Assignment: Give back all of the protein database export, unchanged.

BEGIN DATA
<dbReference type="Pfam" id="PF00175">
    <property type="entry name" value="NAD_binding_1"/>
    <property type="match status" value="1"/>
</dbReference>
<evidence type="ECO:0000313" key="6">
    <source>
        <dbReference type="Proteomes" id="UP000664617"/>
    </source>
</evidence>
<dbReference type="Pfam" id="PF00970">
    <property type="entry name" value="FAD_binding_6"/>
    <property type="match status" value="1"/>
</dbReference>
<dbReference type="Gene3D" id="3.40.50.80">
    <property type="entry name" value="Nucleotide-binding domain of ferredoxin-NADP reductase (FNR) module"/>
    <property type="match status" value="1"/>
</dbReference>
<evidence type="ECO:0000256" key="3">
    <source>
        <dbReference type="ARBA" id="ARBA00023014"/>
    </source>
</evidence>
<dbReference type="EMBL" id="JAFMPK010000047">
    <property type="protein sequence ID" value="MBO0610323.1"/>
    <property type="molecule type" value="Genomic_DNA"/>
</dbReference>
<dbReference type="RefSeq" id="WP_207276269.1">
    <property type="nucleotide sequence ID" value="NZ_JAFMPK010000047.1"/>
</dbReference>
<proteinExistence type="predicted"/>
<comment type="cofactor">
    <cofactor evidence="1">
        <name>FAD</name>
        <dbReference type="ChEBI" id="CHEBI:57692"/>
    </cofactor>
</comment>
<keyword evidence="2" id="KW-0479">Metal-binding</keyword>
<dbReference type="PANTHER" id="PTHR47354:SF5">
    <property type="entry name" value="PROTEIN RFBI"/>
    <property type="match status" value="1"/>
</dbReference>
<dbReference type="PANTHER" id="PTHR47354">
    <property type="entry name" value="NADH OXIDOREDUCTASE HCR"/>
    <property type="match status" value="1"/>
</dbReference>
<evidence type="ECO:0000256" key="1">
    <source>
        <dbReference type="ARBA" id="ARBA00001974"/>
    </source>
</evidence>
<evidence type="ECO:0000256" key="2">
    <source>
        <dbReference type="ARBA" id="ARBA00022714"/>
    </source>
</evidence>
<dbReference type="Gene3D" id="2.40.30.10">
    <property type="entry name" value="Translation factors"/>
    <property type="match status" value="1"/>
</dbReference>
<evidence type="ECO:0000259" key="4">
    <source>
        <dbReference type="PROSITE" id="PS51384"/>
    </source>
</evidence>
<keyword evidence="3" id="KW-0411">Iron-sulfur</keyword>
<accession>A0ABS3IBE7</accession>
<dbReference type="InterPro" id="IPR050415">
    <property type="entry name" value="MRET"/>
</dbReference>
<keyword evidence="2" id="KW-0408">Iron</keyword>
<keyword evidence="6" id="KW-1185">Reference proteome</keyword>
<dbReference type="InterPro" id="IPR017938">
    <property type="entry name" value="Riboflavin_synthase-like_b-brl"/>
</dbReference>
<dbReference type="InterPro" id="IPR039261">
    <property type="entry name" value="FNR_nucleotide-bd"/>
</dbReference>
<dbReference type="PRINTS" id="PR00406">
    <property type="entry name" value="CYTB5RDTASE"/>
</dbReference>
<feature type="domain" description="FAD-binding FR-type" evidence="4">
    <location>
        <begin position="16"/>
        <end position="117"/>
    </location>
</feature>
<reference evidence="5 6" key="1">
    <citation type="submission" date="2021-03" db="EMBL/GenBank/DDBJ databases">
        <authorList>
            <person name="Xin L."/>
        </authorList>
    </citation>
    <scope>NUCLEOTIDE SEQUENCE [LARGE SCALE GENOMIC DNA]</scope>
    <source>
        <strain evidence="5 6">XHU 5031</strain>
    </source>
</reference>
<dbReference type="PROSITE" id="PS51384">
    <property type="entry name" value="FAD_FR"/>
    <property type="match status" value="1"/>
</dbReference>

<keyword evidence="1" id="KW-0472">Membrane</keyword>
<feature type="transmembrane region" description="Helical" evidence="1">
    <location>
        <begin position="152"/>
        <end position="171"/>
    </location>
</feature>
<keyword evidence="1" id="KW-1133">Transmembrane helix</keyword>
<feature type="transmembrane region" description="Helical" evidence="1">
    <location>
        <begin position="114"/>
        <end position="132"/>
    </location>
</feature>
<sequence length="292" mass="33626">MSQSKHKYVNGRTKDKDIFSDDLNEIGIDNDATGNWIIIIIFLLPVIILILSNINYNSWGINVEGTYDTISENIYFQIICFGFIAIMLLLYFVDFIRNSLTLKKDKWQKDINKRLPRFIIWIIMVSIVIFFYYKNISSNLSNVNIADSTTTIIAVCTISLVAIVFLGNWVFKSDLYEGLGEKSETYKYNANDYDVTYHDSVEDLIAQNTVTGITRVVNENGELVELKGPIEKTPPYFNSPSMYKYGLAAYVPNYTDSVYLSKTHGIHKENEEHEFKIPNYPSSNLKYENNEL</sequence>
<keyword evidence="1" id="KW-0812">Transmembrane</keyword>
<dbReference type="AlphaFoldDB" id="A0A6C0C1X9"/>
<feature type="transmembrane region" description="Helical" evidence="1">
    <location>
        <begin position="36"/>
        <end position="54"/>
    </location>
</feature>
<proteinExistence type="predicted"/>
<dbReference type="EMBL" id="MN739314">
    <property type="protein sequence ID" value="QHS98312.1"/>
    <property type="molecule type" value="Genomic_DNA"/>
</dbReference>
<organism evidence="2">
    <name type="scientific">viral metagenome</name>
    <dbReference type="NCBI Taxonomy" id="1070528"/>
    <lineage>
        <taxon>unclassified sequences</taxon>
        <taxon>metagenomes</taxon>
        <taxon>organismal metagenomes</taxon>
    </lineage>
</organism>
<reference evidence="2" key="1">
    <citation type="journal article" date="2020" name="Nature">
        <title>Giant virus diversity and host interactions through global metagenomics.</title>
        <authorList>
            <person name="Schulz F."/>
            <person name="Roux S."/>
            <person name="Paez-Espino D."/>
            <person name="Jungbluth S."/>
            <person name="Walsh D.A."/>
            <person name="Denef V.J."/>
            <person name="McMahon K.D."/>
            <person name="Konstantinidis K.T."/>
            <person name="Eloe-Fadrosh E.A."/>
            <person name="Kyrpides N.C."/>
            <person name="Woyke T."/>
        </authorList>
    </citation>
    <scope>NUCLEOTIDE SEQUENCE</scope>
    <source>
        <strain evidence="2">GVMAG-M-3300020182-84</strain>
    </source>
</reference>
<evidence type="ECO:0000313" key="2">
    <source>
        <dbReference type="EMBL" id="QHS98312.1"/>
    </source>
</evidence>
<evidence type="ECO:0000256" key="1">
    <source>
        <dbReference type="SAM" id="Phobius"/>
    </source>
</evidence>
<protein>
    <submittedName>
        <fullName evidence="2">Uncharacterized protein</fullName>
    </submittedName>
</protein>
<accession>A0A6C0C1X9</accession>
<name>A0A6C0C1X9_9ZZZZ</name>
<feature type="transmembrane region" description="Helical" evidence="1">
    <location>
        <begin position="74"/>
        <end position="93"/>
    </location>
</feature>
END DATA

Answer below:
<dbReference type="Pfam" id="PF00175">
    <property type="entry name" value="NAD_binding_1"/>
    <property type="match status" value="1"/>
</dbReference>
<evidence type="ECO:0000313" key="6">
    <source>
        <dbReference type="Proteomes" id="UP000664617"/>
    </source>
</evidence>
<dbReference type="Pfam" id="PF00970">
    <property type="entry name" value="FAD_binding_6"/>
    <property type="match status" value="1"/>
</dbReference>
<dbReference type="Gene3D" id="3.40.50.80">
    <property type="entry name" value="Nucleotide-binding domain of ferredoxin-NADP reductase (FNR) module"/>
    <property type="match status" value="1"/>
</dbReference>
<evidence type="ECO:0000256" key="3">
    <source>
        <dbReference type="ARBA" id="ARBA00023014"/>
    </source>
</evidence>
<dbReference type="EMBL" id="JAFMPK010000047">
    <property type="protein sequence ID" value="MBO0610323.1"/>
    <property type="molecule type" value="Genomic_DNA"/>
</dbReference>
<dbReference type="RefSeq" id="WP_207276269.1">
    <property type="nucleotide sequence ID" value="NZ_JAFMPK010000047.1"/>
</dbReference>
<proteinExistence type="predicted"/>
<comment type="cofactor">
    <cofactor evidence="1">
        <name>FAD</name>
        <dbReference type="ChEBI" id="CHEBI:57692"/>
    </cofactor>
</comment>
<keyword evidence="2" id="KW-0479">Metal-binding</keyword>
<dbReference type="PANTHER" id="PTHR47354:SF5">
    <property type="entry name" value="PROTEIN RFBI"/>
    <property type="match status" value="1"/>
</dbReference>
<dbReference type="PANTHER" id="PTHR47354">
    <property type="entry name" value="NADH OXIDOREDUCTASE HCR"/>
    <property type="match status" value="1"/>
</dbReference>
<evidence type="ECO:0000256" key="1">
    <source>
        <dbReference type="ARBA" id="ARBA00001974"/>
    </source>
</evidence>
<evidence type="ECO:0000256" key="2">
    <source>
        <dbReference type="ARBA" id="ARBA00022714"/>
    </source>
</evidence>
<dbReference type="Gene3D" id="2.40.30.10">
    <property type="entry name" value="Translation factors"/>
    <property type="match status" value="1"/>
</dbReference>
<evidence type="ECO:0000259" key="4">
    <source>
        <dbReference type="PROSITE" id="PS51384"/>
    </source>
</evidence>
<keyword evidence="3" id="KW-0411">Iron-sulfur</keyword>
<accession>A0ABS3IBE7</accession>
<dbReference type="InterPro" id="IPR050415">
    <property type="entry name" value="MRET"/>
</dbReference>
<keyword evidence="2" id="KW-0408">Iron</keyword>
<keyword evidence="6" id="KW-1185">Reference proteome</keyword>
<dbReference type="InterPro" id="IPR017938">
    <property type="entry name" value="Riboflavin_synthase-like_b-brl"/>
</dbReference>
<dbReference type="InterPro" id="IPR039261">
    <property type="entry name" value="FNR_nucleotide-bd"/>
</dbReference>
<dbReference type="PRINTS" id="PR00406">
    <property type="entry name" value="CYTB5RDTASE"/>
</dbReference>
<feature type="domain" description="FAD-binding FR-type" evidence="4">
    <location>
        <begin position="16"/>
        <end position="117"/>
    </location>
</feature>
<reference evidence="5 6" key="1">
    <citation type="submission" date="2021-03" db="EMBL/GenBank/DDBJ databases">
        <authorList>
            <person name="Xin L."/>
        </authorList>
    </citation>
    <scope>NUCLEOTIDE SEQUENCE [LARGE SCALE GENOMIC DNA]</scope>
    <source>
        <strain evidence="5 6">XHU 5031</strain>
    </source>
</reference>
<dbReference type="PROSITE" id="PS51384">
    <property type="entry name" value="FAD_FR"/>
    <property type="match status" value="1"/>
</dbReference>

<keyword evidence="1" id="KW-0472">Membrane</keyword>
<feature type="transmembrane region" description="Helical" evidence="1">
    <location>
        <begin position="152"/>
        <end position="171"/>
    </location>
</feature>
<keyword evidence="1" id="KW-1133">Transmembrane helix</keyword>
<feature type="transmembrane region" description="Helical" evidence="1">
    <location>
        <begin position="114"/>
        <end position="132"/>
    </location>
</feature>
<sequence length="292" mass="33626">MSQSKHKYVNGRTKDKDIFSDDLNEIGIDNDATGNWIIIIIFLLPVIILILSNINYNSWGINVEGTYDTISENIYFQIICFGFIAIMLLLYFVDFIRNSLTLKKDKWQKDINKRLPRFIIWIIMVSIVIFFYYKNISSNLSNVNIADSTTTIIAVCTISLVAIVFLGNWVFKSDLYEGLGEKSETYKYNANDYDVTYHDSVEDLIAQNTVTGITRVVNENGELVELKGPIEKTPPYFNSPSMYKYGLAAYVPNYTDSVYLSKTHGIHKENEEHEFKIPNYPSSNLKYENNEL</sequence>
<keyword evidence="1" id="KW-0812">Transmembrane</keyword>
<dbReference type="AlphaFoldDB" id="A0A6C0C1X9"/>
<feature type="transmembrane region" description="Helical" evidence="1">
    <location>
        <begin position="36"/>
        <end position="54"/>
    </location>
</feature>
<proteinExistence type="predicted"/>
<dbReference type="EMBL" id="MN739314">
    <property type="protein sequence ID" value="QHS98312.1"/>
    <property type="molecule type" value="Genomic_DNA"/>
</dbReference>
<organism evidence="2">
    <name type="scientific">viral metagenome</name>
    <dbReference type="NCBI Taxonomy" id="1070528"/>
    <lineage>
        <taxon>unclassified sequences</taxon>
        <taxon>metagenomes</taxon>
        <taxon>organismal metagenomes</taxon>
    </lineage>
</organism>
<reference evidence="2" key="1">
    <citation type="journal article" date="2020" name="Nature">
        <title>Giant virus diversity and host interactions through global metagenomics.</title>
        <authorList>
            <person name="Schulz F."/>
            <person name="Roux S."/>
            <person name="Paez-Espino D."/>
            <person name="Jungbluth S."/>
            <person name="Walsh D.A."/>
            <person name="Denef V.J."/>
            <person name="McMahon K.D."/>
            <person name="Konstantinidis K.T."/>
            <person name="Eloe-Fadrosh E.A."/>
            <person name="Kyrpides N.C."/>
            <person name="Woyke T."/>
        </authorList>
    </citation>
    <scope>NUCLEOTIDE SEQUENCE</scope>
    <source>
        <strain evidence="2">GVMAG-M-3300020182-84</strain>
    </source>
</reference>
<evidence type="ECO:0000313" key="2">
    <source>
        <dbReference type="EMBL" id="QHS98312.1"/>
    </source>
</evidence>
<evidence type="ECO:0000256" key="1">
    <source>
        <dbReference type="SAM" id="Phobius"/>
    </source>
</evidence>
<protein>
    <submittedName>
        <fullName evidence="2">Uncharacterized protein</fullName>
    </submittedName>
</protein>
<accession>A0A6C0C1X9</accession>
<name>A0A6C0C1X9_9ZZZZ</name>
<feature type="transmembrane region" description="Helical" evidence="1">
    <location>
        <begin position="74"/>
        <end position="93"/>
    </location>
</feature>